“Innovating Food Systems in East Africa’ is a study produced by Briter Bridges and the World Food Programme (WFP), focused on the state of play for innovative, digital, and technology-driven solutions that are improving the food system across five countries in East Africa. Over the past half-decade, there has been proliferation of startups and entrepreneurs that are providing technological, accessible, and affordable tools to increase agricultural productivity and efficiency along the different nodes of the food system, from farm management apps, to smart irrigation products, and supply chain management software, helping farmers adapt to, and mitigate both internal and external shocks to the value chain. Solutions extend beyond mere agritech companies, as the food system is to be understood more broadly and being supported by a combination of auxiliary sectors, which allow for more productive and structured processes from the producer to the consumer. These include, among others, finance, logistics, and energy.
The innovative ecosystem concurring to a healthy food system includes the variety of supportive organisations that assist entrepreneurs, such as investors, tech hubs, research organisations, and donors. These play a critical role in creating an enabling environment for the food system innovators to grow and scale. The engagement and interaction of these players is crucial, as risk-aversion to the space has meant that funding and targeted support to food system innovators has been marginal compared to other tech-driven sectors, such as fintech or e-commerce, despite being an area with incredibly high impact potential. Aside from the availability of capital, farmers’ willingness and capacities to try new technologies, user adoption of internet and mobile data, female representation in agriculture, and a fragmented support system remain some of the biggest obstacles for entrepreneurs to thrive in East Africa. Similar trends are found across all of the five countries in the study, though the size and state of the ecosystems differ substantially. Kenya is one of the forerunners of ‘agritech’ on the continent, with both startups and support organisations that have gained significant traction in recent years. While the country still has some way to go in terms of food security and childhood stunting, a lot of progress has been made to improve the conditions of the food system. In contrast, South Sudan’s nascent startup ecosystem is primarily recipient of development and donor funding, and is yet to see a sophisticated entrepreneurial scene appear. Acute food insecurity remains very high, and subsistence farming dominates the agricultural landscape.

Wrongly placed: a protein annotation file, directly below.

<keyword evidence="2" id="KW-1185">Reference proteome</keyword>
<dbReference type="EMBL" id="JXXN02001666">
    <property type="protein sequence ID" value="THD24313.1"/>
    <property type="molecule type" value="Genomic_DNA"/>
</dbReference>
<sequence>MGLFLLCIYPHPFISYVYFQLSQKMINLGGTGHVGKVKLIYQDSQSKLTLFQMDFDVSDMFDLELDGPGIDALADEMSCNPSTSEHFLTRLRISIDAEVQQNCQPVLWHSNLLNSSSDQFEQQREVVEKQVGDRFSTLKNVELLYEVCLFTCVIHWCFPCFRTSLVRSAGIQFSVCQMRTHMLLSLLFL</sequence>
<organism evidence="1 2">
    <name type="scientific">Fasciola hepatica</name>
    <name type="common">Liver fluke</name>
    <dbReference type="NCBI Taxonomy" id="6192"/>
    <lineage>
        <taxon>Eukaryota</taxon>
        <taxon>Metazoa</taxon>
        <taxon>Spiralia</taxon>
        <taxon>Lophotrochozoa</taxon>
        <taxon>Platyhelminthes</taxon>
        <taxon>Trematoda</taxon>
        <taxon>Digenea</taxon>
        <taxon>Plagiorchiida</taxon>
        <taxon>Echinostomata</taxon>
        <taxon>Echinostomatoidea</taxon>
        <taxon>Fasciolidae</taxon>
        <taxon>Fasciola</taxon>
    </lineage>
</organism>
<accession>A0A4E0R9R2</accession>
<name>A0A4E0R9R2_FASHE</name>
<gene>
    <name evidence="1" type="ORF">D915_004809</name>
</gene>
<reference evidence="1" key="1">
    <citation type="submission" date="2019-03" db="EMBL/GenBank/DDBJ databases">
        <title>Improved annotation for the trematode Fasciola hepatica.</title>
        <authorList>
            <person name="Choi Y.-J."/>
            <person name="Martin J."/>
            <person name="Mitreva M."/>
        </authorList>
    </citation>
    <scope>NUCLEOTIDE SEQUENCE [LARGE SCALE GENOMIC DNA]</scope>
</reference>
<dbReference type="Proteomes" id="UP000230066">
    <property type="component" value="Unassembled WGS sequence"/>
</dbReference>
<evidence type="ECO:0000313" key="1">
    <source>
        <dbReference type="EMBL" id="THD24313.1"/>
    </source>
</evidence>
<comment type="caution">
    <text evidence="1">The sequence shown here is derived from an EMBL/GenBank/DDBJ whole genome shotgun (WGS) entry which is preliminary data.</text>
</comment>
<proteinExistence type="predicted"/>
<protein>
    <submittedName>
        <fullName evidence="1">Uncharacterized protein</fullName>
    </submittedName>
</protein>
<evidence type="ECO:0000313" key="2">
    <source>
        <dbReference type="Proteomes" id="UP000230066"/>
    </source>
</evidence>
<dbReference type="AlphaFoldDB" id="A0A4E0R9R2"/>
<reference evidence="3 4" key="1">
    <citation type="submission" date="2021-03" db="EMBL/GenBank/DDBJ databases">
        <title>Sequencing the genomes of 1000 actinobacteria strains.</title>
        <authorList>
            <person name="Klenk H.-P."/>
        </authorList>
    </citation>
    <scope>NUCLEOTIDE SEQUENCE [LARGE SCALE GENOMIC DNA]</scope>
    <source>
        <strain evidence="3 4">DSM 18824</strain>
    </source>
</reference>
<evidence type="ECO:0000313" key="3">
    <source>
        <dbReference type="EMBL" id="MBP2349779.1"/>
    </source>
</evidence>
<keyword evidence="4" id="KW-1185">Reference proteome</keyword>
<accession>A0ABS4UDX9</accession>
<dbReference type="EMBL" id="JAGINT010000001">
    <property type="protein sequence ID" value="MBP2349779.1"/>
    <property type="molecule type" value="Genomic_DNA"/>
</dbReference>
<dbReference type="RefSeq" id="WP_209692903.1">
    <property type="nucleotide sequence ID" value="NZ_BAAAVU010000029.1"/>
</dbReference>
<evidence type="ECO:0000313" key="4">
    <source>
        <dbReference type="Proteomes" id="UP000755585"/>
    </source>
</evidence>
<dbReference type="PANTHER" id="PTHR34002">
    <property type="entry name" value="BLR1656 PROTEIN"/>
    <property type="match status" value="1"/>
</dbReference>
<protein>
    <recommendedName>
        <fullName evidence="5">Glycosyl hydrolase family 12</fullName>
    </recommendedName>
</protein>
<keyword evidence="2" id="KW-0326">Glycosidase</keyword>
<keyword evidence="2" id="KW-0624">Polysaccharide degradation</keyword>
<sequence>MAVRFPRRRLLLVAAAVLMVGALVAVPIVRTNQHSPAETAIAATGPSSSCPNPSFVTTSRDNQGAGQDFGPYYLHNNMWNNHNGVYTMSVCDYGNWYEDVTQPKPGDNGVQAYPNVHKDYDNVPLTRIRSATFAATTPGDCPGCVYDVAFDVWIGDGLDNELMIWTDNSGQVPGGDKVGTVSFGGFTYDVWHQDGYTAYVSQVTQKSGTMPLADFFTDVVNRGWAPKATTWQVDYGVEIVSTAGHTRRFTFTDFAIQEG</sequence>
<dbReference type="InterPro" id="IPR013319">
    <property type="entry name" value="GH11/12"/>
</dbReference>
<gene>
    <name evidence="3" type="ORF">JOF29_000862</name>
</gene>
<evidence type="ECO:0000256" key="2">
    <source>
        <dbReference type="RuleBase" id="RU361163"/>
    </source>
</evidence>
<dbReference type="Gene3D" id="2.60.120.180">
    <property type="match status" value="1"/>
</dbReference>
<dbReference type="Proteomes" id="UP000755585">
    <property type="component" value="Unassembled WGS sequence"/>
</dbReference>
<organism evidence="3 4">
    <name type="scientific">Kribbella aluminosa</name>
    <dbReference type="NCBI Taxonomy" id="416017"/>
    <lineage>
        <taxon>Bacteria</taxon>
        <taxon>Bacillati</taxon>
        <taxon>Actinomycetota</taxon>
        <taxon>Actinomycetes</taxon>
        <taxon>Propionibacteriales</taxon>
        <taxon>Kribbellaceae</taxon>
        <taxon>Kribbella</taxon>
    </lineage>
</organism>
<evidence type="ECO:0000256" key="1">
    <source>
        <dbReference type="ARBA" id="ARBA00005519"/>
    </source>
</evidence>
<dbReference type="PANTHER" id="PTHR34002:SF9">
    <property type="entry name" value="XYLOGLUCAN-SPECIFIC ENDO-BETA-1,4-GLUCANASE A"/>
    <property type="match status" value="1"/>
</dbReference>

Addressing these challenges is of utmost importance, as a healthy and thriving private sector can help tapping into the largely underexplored opportunity to digitise services and transform East Africa’s food supply chain. One way to achieve this consists of facilitating the growth of a supporting framework for entrepreneurs, ensuring access to resources, financing, and skills needed to develop solutions that create more resilient and sustainable development of the food system. This report explores what type of innovations are being used across East Africa to address food security, and begins by providing a socio-economic context to then analyse the different stages of ecosystem development in each respective country. Finally, it stresses the fact that innovators alone are not a panacea and that numerous challenges remain. In this regard, system thinking and multi-stakeholder approaches, such as partnerhips, offer a way to improve food system’s quality, access, and delivery.